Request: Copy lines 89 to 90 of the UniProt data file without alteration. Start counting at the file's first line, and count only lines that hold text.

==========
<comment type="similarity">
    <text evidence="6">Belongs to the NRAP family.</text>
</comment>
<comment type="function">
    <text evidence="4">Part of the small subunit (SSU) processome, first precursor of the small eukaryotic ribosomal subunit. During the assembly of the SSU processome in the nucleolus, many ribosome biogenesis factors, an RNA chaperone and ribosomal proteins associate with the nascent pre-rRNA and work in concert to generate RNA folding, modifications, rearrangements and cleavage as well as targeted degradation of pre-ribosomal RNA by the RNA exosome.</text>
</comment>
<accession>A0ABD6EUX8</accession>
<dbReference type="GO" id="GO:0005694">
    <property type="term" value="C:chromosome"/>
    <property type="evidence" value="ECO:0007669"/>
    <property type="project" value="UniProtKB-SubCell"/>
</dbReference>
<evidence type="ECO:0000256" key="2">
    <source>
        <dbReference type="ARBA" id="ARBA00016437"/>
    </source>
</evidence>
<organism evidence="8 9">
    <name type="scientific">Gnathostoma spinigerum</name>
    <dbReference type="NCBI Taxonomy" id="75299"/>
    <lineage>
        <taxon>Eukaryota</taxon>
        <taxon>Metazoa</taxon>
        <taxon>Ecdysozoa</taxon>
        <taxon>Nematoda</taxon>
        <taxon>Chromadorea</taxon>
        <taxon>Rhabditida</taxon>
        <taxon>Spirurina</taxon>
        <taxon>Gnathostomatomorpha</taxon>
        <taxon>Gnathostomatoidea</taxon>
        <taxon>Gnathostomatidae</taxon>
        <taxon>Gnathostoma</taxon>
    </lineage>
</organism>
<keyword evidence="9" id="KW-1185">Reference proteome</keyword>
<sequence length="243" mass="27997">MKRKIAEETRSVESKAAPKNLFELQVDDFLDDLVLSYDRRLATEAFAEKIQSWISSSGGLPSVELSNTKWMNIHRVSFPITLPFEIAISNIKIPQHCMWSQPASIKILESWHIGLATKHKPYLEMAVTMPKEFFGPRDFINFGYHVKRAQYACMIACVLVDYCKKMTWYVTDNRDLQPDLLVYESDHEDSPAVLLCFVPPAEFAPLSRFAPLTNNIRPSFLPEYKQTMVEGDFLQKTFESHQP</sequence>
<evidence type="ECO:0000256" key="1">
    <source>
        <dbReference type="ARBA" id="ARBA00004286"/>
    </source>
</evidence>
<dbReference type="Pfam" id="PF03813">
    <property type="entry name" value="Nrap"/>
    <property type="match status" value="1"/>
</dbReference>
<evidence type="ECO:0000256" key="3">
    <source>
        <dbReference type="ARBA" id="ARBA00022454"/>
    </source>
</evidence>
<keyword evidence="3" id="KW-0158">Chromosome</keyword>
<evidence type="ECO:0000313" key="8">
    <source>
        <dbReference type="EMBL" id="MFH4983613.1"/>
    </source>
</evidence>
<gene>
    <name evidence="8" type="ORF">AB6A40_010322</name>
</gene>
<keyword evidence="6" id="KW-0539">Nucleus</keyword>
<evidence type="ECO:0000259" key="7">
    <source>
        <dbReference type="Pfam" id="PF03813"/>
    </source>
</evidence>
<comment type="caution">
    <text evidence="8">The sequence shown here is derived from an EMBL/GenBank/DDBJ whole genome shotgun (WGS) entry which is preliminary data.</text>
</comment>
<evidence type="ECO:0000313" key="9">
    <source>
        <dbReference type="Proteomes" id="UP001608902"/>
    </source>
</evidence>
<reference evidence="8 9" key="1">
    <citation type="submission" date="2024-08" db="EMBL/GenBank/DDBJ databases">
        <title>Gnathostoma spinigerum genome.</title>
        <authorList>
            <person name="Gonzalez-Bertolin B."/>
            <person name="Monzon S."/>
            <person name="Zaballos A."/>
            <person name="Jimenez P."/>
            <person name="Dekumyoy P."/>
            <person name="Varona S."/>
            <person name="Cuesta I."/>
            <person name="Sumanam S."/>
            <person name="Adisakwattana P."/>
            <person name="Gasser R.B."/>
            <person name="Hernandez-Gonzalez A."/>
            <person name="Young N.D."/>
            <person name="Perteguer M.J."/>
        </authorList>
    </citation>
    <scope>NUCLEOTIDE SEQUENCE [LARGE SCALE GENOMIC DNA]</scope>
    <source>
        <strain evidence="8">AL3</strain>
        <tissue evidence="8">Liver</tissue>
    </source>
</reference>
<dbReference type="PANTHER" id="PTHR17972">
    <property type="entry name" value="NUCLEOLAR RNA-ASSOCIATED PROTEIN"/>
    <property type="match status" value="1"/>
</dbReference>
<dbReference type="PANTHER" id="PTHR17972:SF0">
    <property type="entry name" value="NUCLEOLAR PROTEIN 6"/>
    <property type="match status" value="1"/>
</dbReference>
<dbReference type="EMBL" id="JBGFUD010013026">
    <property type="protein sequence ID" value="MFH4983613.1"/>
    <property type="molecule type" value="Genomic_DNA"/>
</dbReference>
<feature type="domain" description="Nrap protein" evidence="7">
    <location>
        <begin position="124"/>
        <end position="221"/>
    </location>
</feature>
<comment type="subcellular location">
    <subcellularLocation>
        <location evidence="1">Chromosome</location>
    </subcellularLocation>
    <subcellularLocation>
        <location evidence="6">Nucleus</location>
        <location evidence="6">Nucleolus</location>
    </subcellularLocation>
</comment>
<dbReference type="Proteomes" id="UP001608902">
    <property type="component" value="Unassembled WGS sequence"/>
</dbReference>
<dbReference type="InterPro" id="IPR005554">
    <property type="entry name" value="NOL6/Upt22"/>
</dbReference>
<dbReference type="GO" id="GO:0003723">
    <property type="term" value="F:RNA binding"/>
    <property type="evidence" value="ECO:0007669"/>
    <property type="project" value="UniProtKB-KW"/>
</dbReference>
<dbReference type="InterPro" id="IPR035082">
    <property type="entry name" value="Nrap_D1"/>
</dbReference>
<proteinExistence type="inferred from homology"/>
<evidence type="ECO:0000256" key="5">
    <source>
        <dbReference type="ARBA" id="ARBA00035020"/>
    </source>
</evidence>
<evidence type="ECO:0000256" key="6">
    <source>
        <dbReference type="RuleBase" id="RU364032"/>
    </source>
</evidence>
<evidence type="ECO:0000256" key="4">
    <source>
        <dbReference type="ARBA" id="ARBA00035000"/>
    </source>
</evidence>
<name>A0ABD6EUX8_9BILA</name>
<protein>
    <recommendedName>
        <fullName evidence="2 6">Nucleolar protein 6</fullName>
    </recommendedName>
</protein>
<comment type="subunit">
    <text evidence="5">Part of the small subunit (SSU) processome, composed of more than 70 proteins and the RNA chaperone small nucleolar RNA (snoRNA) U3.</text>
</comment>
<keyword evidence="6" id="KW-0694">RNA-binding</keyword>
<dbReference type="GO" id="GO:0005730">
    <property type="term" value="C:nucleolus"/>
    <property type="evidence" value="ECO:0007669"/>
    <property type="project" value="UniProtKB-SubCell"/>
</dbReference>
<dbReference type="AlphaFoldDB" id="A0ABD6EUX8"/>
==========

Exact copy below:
            <person name="Young N.D."/>
            <person name="Perteguer M.J."/>